Children Lead a Teacher Back to Nature
At some point, Erin Borras simply drifted away from the comfort with nature she had enjoyed as a child. The youngest of four, she roamed trails behind her house, playing at streams, finding salamanders, and exploring comfortably in the woods with her sisters. “I could fearlessly go to the woods because I always had my siblings around,” she says. “As a child I was completely submerged in independent exploration in the woods with my siblings.” Erin’s mother reminds her that she once even enjoyed playing with spiders.
Then something changed. Erin sees the period in her life when her parents started placing more emphasis on education as the time she began to lose comfort in nature. She became more concerned with not getting dirty, and spent less time outdoors.
By the time she had become a teacher at the Temple Shalom Nursery School, in West Newton, Massachusetts, she’d lost touch with nature. She described herself as having been in a bubble, with nature on the outside.
“When I first started here,” she said, “I was an indoors gross motor teacher… I would do obstacle courses with them [indoors]. It [the playground] was just a place for them to move their bodies… We went outside less often. Outside was just a recess time.” Working indoors was more comfortable for her than being outdoors with the children.
Of the playground that preceded the Nature Explore Classroom, Erin says, “That was just their playground. I just observed them. There was a lot of superhero play, and really basic play that isn’t on the playground [outdoor classroom] anymore. Even when they use the structures to climb, it’s in a different way. Play was cliquey, they were grouped together, and played a lot of basic games—tag and superhero—those simple games that are understood at their age level. We had a lot of problems with the superhero play, bad guy, good guy labels. Some children would get upset about those things, so we’d try to transfer that to different games.”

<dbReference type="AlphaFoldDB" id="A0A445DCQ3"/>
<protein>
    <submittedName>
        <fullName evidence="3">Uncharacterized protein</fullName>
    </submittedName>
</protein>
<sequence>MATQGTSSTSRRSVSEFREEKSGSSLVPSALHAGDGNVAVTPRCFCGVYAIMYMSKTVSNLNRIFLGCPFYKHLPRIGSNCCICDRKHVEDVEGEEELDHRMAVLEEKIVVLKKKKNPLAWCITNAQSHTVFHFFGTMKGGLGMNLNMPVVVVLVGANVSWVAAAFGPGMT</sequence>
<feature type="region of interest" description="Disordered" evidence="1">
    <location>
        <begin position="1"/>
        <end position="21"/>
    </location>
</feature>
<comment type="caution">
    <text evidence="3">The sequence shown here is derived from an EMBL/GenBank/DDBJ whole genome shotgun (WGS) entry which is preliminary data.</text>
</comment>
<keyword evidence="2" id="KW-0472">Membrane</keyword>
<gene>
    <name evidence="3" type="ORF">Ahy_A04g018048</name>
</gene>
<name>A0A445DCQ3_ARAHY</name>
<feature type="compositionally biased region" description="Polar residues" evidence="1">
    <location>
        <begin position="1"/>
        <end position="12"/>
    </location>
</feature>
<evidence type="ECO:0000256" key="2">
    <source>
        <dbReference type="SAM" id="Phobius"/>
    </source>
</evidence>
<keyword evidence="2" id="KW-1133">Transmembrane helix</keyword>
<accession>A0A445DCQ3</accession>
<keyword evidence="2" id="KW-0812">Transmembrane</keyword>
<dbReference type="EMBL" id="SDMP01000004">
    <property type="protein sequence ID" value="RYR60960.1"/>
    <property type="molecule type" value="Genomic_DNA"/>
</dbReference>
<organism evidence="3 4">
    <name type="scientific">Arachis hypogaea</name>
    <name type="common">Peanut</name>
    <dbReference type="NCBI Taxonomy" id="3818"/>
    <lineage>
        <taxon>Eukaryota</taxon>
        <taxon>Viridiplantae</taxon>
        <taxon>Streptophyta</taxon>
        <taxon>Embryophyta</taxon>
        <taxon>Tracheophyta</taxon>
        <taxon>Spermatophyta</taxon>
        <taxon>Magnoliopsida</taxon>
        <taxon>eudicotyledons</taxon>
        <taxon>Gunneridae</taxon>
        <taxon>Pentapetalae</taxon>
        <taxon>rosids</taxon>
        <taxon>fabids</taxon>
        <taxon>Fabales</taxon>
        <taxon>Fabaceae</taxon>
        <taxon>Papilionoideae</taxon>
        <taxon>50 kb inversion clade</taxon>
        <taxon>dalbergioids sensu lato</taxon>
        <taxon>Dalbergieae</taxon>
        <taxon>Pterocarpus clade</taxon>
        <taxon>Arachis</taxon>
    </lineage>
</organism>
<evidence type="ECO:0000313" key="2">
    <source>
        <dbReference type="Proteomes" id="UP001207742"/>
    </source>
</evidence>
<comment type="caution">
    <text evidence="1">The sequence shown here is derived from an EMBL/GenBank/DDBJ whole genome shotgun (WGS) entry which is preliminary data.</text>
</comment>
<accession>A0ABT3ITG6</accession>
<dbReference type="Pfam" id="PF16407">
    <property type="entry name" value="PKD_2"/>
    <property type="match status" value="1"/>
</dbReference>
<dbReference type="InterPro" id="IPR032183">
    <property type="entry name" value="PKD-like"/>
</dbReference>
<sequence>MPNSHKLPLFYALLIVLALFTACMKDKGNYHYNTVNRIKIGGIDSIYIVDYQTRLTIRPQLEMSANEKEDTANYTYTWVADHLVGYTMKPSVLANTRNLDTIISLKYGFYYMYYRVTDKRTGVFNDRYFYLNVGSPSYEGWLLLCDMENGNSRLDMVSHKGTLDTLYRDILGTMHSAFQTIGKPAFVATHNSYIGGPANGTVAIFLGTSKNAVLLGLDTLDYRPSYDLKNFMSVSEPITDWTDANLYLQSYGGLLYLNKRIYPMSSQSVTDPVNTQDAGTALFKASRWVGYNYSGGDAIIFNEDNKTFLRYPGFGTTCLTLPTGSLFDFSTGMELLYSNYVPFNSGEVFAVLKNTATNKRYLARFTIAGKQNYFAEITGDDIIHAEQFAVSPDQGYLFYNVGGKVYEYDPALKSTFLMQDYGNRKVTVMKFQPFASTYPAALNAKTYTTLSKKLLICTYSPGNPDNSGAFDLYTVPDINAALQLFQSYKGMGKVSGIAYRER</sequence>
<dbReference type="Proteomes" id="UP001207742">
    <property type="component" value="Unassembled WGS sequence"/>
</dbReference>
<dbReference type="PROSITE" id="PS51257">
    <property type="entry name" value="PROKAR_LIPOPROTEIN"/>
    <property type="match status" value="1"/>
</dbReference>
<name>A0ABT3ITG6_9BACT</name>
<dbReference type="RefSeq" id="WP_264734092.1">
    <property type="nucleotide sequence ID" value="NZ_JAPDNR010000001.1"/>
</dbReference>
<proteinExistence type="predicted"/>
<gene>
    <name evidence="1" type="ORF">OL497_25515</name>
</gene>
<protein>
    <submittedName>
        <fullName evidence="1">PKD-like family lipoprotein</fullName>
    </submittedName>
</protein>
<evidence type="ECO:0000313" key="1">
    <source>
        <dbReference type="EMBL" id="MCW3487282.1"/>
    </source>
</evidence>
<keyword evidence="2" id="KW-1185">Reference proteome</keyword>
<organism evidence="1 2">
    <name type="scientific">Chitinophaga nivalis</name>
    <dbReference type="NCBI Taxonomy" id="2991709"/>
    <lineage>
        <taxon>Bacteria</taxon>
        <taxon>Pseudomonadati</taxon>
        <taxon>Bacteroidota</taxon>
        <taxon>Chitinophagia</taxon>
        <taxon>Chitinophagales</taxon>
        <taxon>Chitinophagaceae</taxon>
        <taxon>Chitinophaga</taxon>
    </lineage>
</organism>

Erin had strayed from nature, and supervising children on the traditional playground didn’t alter the estrangement. Neither did the children’s play engage them with nature. Erin’s interactions with children on the playground were not the kind that drew productively from her capacities as an educator. Like most other playground monitors in preschool environments, ‘what you don’t see, you don’t know.’
When the outdoor classroom was in place, Erin and her peers saw a qualitative difference in children’s play. They saw explorations replace the superhero play. And they saw children truly engaging with the nature that surrounded them. As the children were drawn more deeply to engagement with natural materials, Erin’s “bubble” stretched; then broke. The catalyst for this change was one of Erin’s own deep personal interests that she shared with the children: art.
David Hawkins maintained that learning becomes deep engagement with the child when the adult is truly interested in the material or subject being explored. Erin developed projects with the children that incorporated art and nature. Her shared engagement with the children drew her back towards the relationship with nature she’d had as a child. “I do really feel that the program itself has brought the connection back,” she says. “I’m teaching the children that I do think it’s important. And with teaching them, I’m teaching myself.”
Art is important to Erin. “Color for me in art is strong, it’s a calming sensation.” She notes a simple activity using colors as having relaxed her when outdoors. Erin asked children to choose from the many paint strip samples she’d brought from a hardware store. They then searched the area for something in nature that matched their colors. Erin did the same. In this activity she bridged the world that fascinated both her and the children. This and other art projects led Erin to feel comfortable handling natural materials, and exploring them with children. Her class now uses “tons” of natural materials in projects in both outdoor and indoor classrooms.
Erin cites two factors in warming her to nature. The first is her experience with children in the outdoor classroom. Professional development around children and nature, in the form of seminars, workshops and reading, is the other.
Few of us who have spent significant time in nature as children continue that degree of relationship into adulthood. Many become estranged from their childhood engagement not out of design, but simply due to the growing demands of daily living. Erin has shown us how her estrangement was transformed into engagement. Her love of art, and the opportunity to teach in an outdoor classroom, rekindled her love of nature.